Several weeks ago, I had the opportunity to celebrate HOPE’s 15th anniversary in Ukraine. It was a period of rejoicing. But I was amazed to look back and see the significant issues HOPE Ukraine overcame during its first year.
It all started in 1997 when a homebuilder and a chiropractor joined forces to start a microfinance institution in Ukraine.
They were an unlikely pair for such an endeavor – and it almost sounds like the start of a joke.
But feeling led, Jeff Rutt, CEO of Keystone Custom Homes, commissioned Paul Marty and his wife, Cindy, to serve in Ukraine. It was early fall when Paul and Cindy arrived. By Thanksgiving, the honeymoon phase was over.
“It became evident that we were out of our league,” said Jeff.
Here are a few of the challenges they faced:
- No one had done legal microfinance in Ukraine. Legal counsel tried to convince Paul that starting a microfinance institution was impossible: No precedent was laid out for giving loans outside a bank. So HOPE couldn’t be formally registered.
- Leadership wasn’t buying in. Jeff’s newly formed nonprofit board wasn’t sold on their mission: “We needed to convince the board that microfinance is what we wanted to do,” said Rutt. “It would be like having a homebuilding company that didn’t want to build houses.”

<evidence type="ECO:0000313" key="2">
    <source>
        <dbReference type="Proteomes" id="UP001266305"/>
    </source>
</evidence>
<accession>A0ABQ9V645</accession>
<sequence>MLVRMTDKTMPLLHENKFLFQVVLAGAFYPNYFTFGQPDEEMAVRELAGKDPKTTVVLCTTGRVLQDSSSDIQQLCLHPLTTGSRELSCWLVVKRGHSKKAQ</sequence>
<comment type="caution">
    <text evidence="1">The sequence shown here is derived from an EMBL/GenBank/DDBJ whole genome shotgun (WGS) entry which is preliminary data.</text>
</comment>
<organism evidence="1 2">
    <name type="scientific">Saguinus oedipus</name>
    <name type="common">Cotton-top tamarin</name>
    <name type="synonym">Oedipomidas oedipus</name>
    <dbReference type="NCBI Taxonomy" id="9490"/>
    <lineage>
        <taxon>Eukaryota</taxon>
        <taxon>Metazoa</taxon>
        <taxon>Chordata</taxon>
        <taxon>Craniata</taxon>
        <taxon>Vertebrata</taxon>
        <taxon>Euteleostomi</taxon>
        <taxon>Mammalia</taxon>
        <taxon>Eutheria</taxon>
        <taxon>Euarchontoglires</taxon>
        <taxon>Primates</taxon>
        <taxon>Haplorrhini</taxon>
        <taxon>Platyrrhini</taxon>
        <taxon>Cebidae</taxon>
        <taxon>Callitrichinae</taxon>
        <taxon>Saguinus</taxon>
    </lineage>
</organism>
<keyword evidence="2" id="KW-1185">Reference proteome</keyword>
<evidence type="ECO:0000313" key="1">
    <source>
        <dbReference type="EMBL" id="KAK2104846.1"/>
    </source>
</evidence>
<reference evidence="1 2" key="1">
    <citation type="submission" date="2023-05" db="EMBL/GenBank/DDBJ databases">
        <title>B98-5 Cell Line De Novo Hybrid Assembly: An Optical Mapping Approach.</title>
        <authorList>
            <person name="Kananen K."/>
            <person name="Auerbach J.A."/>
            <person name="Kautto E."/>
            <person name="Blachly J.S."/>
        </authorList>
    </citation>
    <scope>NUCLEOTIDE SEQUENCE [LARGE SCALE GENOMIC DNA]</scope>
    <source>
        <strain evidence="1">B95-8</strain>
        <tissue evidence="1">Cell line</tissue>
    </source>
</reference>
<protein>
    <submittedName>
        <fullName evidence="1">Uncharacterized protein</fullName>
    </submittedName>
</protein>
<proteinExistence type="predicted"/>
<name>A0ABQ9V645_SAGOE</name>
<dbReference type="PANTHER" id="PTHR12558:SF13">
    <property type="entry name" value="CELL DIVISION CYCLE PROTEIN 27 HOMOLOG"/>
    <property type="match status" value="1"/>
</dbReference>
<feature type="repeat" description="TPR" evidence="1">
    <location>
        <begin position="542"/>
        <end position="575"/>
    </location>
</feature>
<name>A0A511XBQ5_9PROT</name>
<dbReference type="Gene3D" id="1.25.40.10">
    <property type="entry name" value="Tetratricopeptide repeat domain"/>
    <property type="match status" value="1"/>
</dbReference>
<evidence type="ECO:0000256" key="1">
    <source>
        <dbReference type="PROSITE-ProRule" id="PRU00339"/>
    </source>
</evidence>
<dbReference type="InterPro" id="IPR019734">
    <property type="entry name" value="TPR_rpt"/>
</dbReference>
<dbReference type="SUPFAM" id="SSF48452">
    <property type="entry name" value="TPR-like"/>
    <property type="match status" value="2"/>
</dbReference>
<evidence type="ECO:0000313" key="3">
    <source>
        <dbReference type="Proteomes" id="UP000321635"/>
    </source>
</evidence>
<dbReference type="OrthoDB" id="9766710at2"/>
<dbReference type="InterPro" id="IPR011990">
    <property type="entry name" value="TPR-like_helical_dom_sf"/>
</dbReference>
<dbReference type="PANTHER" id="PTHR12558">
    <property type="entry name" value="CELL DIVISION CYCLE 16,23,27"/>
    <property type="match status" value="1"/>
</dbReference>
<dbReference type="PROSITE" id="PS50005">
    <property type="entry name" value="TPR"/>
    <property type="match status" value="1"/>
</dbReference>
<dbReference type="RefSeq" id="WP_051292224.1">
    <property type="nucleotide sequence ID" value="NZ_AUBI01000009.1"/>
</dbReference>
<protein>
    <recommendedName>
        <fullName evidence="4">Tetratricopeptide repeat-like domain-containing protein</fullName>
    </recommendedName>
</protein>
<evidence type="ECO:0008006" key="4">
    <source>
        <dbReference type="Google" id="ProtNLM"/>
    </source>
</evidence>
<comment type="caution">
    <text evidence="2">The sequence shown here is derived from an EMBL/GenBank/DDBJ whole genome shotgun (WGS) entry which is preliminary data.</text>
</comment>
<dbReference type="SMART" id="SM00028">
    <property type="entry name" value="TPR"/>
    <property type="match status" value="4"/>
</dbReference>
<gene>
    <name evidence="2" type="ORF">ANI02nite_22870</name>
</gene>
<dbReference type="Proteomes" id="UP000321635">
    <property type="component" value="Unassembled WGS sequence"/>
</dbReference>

- Corruption. In a post-Soviet state, business and corruption were closely interwoven, and advisors said no one would repay loans.
- Business and the Bible? “If everything else failed, we thought the church would be behind us,” said Paul. But across Ukraine and in the U.S., churches wanted nothing to do with microfinance. In their minds, business and the church didn’t mesh.
- No community credibility. Even if they did eventually register, where would they find clients?
For Paul, Cindy, Jeff and his wife, Sue, the circumstances were so bleak they could only turn to God. Amid the numerous challenges, the Marty’s adopted a motto: “Just pray anyway.”
And God answered. Finally, one lawyer decided to take on their case. September 1998 they were able to register.
But they didn’t have any families to serve.
And then an opportunity “dropped from the sky,” said Paul. A local radio station began blitzing the local airways with a feature on HOPE, giving them instant standing in the community.
Suddenly, their office phone was ringing nonstop. No longer did they have problems finding clients. Rather they needed to screen the individuals wanting to join HOPE!
HOPE’s first year was a journey of committing plans to the Lord and then witnessing God’s faithfulness.
In their darkest times, Paul and Cindy said supporters kept sharing with them the same verse, one they held onto as God’s word for them: “The one who calls you is faithful, and he will do it (1 Thessalonians 5:24).
This gave them the courage to continue pursuing the mission. I’m so thankful they never gave up.
After I began hearing again about HOPE’s founding, my appreciation and respect only increased for the humble tenacity of Paul, Cindy, Jeff, and Sue. They obediently followed God’s call to walk alongside those in financial and spiritual poverty in Ukraine.
And I’m even more grateful that “the one who calls you is faithful, and he will do it.”
To learn more about HOPE Ukraine, go here.
To see more about the children’s ministry birthed out of (and continued to be supported by) HOPE Ukraine, see Tomorrow Clubs.